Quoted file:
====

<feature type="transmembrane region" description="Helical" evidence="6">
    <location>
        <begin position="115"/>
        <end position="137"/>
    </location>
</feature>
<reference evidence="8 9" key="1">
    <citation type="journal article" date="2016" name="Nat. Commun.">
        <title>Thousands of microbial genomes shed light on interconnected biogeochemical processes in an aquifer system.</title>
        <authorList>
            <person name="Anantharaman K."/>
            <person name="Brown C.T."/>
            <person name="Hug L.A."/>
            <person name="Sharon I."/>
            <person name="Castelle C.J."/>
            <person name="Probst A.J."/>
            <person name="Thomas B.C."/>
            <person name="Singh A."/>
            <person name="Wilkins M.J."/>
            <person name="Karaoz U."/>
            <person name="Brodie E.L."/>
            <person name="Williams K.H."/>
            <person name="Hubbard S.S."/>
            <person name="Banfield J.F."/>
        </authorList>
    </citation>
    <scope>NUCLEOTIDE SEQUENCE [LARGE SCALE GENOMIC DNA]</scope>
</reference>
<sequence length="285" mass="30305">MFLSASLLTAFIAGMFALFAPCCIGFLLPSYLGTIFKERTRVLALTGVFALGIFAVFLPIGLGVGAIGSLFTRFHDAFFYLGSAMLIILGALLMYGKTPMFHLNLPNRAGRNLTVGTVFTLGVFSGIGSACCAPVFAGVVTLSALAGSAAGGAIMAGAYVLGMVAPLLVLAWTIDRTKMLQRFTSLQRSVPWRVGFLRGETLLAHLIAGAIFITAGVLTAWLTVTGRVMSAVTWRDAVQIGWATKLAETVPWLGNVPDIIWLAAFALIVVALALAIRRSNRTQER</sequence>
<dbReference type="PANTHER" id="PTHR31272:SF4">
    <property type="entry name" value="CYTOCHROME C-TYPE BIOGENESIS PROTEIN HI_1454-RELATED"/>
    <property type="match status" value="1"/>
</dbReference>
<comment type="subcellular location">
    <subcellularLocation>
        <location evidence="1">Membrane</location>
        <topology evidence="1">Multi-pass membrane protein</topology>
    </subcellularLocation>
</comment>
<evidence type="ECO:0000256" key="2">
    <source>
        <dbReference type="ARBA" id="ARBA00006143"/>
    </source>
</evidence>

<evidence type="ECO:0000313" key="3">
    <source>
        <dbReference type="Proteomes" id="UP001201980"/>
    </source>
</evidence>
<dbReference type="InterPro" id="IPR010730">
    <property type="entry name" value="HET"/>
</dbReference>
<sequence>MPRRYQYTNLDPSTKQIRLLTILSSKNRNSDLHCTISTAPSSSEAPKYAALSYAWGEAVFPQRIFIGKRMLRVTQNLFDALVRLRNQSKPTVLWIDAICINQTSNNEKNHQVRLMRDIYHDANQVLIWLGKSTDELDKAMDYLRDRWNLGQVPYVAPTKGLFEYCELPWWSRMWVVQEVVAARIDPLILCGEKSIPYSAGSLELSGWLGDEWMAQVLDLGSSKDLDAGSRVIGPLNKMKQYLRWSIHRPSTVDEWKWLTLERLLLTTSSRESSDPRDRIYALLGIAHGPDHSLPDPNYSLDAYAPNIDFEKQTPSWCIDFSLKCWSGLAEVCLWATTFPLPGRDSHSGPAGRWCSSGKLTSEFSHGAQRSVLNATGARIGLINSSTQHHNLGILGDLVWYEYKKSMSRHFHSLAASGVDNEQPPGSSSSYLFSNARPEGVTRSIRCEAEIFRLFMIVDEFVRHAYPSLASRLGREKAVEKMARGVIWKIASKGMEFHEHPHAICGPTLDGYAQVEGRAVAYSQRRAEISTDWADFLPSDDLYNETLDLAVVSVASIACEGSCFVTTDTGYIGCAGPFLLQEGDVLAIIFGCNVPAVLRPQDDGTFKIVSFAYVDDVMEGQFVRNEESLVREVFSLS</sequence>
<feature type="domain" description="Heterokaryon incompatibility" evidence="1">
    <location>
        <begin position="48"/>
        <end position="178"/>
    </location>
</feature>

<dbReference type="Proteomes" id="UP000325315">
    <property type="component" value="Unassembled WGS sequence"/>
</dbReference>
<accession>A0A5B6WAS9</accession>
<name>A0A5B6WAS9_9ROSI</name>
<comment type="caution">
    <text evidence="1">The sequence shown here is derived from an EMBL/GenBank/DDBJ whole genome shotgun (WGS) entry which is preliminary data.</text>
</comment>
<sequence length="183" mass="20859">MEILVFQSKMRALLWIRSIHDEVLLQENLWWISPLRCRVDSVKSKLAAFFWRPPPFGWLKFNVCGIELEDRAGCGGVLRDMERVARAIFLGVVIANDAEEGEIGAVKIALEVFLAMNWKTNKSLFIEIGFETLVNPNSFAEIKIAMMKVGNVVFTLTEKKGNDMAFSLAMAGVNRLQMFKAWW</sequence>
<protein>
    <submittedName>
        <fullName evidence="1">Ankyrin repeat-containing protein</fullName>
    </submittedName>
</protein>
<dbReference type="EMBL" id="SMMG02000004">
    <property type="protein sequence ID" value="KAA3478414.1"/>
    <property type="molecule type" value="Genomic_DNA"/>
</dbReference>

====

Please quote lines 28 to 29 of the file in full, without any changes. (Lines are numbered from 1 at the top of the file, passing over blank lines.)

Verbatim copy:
</reference>
<sequence length="285" mass="30305">MFLSASLLTAFIAGMFALFAPCCIGFLLPSYLGTIFKERTRVLALTGVFALGIFAVFLPIGLGVGAIGSLFTRFHDAFFYLGSAMLIILGALLMYGKTPMFHLNLPNRAGRNLTVGTVFTLGVFSGIGSACCAPVFAGVVTLSALAGSAAGGAIMAGAYVLGMVAPLLVLAWTIDRTKMLQRFTSLQRSVPWRVGFLRGETLLAHLIAGAIFITAGVLTAWLTVTGRVMSAVTWRDAVQIGWATKLAETVPWLGNVPDIIWLAAFALIVVALALAIRRSNRTQER</sequence>